By Andrew Longstreth
(Reuters) - Ford Motor Co
The government's probe has resulted in guilty pleas or agreements to plead guilty by 10 companies, including Fujikura. Last year it pleaded guilty and agreed to pay a $20 million fine to resolve the government's allegations that it participated in a conspiracy to fix the prices of wire harnesses, which allow data and electrical power to be transmitted throughout a vehicle.
In its lawsuit, filed in Detroit federal court on Tuesday, Ford said that Fujikura and alleged co-conspirators agreed not to compete with one another to sell Ford wire harnesses.
Ford said that it spent more than $10 billion on wire harnesses between roughly January 2000 and around February 2010, when it alleges a conspiracy took place.
The lawsuit seeks three times the damages Ford suffered as a result of paying what it said were artificially high prices for the harnesses.
An attorney for Ford declined to comment, as did Fujikura.
Since 2012, several class actions have been filed by consumers, car dealers and others alleging conspiracies to keep the prices of auto parts artificially high. Those lawsuits have been consolidated before U.S. District Judge Marianne Battani in Detroit federal court.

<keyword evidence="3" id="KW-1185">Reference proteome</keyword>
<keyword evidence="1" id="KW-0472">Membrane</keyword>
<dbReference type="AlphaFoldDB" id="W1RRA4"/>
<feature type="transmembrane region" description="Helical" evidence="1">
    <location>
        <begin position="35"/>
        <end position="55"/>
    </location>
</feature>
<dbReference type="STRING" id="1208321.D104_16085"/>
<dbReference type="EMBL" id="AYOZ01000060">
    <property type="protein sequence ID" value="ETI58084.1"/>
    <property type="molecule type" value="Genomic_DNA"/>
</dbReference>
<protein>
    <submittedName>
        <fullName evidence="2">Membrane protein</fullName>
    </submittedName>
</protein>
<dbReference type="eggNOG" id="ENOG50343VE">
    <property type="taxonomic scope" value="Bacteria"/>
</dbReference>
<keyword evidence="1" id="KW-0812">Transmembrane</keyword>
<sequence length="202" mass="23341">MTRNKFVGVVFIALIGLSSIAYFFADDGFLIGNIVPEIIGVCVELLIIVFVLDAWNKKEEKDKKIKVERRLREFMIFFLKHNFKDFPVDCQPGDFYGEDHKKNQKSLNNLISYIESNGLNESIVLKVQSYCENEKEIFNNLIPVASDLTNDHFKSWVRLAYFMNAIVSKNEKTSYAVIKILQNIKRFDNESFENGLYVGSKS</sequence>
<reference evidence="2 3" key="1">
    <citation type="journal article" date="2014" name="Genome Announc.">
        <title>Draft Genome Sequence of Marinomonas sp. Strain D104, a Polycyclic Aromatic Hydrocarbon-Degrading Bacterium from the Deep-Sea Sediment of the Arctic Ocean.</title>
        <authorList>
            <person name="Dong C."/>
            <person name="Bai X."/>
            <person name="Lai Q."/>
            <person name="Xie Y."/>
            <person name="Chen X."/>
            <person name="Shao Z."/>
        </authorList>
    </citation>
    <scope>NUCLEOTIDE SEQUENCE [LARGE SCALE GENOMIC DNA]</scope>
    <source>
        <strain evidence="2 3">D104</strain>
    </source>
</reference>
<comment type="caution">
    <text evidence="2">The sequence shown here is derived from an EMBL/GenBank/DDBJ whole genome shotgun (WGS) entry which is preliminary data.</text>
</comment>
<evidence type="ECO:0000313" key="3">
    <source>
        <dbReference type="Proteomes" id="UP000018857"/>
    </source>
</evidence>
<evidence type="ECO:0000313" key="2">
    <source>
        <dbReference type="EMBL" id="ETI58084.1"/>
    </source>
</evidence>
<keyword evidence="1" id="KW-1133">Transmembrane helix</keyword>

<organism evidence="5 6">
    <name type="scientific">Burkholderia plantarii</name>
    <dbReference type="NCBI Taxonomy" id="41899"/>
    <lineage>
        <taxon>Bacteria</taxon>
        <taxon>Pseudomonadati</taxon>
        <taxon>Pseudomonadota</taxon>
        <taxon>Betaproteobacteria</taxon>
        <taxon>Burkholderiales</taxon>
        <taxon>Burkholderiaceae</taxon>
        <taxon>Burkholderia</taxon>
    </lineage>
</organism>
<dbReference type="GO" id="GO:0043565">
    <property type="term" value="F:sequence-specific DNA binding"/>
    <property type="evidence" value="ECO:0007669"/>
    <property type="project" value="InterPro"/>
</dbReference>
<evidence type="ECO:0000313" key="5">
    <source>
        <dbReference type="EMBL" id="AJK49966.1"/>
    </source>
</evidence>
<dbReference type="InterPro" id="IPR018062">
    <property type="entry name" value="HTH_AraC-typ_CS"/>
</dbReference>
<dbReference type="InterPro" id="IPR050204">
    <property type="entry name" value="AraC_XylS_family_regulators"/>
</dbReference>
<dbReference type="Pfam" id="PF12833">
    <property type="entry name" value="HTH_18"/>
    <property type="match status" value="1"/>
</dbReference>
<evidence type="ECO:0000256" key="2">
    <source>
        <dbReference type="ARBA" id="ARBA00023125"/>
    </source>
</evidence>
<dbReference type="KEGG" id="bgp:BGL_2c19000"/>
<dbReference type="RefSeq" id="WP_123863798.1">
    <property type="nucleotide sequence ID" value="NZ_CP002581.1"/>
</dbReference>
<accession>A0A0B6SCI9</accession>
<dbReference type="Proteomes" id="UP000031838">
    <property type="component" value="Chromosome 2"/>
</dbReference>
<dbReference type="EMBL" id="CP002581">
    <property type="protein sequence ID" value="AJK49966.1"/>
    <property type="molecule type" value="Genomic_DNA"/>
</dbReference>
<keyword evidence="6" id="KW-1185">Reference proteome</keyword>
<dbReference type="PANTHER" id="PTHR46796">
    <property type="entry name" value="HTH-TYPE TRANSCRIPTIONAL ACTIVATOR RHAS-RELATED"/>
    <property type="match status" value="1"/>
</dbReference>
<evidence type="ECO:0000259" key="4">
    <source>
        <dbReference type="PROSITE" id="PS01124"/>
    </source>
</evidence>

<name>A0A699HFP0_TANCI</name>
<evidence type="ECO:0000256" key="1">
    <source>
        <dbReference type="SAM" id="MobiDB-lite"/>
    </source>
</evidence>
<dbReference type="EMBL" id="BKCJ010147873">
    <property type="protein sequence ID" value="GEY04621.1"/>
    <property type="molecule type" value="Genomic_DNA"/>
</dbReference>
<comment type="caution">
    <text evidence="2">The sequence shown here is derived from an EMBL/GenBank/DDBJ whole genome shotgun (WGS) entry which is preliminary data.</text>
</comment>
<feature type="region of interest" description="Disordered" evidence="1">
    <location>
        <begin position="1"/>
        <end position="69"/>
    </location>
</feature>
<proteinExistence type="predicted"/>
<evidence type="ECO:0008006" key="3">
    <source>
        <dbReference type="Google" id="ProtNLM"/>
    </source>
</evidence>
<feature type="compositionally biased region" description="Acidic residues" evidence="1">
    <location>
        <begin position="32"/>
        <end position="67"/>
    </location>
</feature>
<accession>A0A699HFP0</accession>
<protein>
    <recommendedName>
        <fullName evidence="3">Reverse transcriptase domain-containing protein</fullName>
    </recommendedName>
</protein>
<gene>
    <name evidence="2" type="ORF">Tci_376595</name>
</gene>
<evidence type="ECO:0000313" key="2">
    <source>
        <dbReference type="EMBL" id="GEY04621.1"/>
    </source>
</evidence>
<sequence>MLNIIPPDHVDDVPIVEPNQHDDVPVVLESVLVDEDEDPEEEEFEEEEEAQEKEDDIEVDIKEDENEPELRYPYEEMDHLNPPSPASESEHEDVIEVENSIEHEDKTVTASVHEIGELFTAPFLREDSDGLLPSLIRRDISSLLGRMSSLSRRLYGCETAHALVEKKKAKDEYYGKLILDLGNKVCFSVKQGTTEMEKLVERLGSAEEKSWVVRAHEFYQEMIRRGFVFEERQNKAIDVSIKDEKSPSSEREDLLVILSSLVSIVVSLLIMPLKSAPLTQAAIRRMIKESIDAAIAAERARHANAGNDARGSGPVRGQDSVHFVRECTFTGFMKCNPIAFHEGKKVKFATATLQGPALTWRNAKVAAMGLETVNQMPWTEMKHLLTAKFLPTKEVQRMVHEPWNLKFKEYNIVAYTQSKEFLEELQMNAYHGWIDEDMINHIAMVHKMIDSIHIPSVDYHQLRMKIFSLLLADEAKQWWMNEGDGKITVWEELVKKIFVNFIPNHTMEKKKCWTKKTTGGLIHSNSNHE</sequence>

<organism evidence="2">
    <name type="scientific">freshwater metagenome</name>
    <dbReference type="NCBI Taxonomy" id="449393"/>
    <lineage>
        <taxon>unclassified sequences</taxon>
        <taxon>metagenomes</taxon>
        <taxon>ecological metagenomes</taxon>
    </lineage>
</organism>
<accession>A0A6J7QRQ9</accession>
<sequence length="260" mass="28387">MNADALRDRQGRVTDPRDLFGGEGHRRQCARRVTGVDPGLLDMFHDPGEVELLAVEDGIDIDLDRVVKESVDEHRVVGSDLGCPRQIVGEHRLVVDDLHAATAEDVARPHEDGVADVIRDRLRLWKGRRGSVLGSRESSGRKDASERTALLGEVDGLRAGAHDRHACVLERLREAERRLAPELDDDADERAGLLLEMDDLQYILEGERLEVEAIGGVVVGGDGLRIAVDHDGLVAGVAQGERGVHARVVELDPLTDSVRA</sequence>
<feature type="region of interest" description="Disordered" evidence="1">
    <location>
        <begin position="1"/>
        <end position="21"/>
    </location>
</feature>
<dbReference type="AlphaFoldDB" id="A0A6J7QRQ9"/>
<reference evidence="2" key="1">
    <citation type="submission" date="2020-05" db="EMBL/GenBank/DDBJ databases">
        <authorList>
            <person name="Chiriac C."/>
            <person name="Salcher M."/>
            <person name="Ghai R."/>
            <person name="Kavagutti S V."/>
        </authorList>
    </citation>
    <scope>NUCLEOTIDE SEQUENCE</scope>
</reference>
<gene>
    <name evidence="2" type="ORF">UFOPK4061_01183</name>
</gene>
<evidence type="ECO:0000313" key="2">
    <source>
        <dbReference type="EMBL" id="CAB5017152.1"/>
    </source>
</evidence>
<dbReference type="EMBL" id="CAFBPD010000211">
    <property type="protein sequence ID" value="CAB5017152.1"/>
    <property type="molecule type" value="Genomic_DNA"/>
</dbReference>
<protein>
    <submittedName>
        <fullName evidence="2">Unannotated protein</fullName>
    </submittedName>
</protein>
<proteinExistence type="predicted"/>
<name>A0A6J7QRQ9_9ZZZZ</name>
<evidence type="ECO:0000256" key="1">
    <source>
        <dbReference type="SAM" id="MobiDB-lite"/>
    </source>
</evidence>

The Justice Department has called the auto-parts price-fixing investigation, launched in 2010, its biggest criminal antitrust probe ever in terms of scope and volume of commerce. It has said 10 companies and 15 executives have to date agreed to pay a total of $828 million in criminal fines.
On Tuesday, the Justice Department announced that Japan's Diamond Electric Manufacturing Co Ltd had agreed to plead guilty and pay a $19 million fine for a conspiracy to fix prices of ignition coils sold to Ford.
The latest suit is Ford Motor Co v. Fujikura Ltd and Fujikura Automotive America LLC, U.S. District Court, Eastern District of Michigan, No. 13-13055.
(Reporting by Andrew Longstreth; Editing by Howard Goller and Prudence Crowther)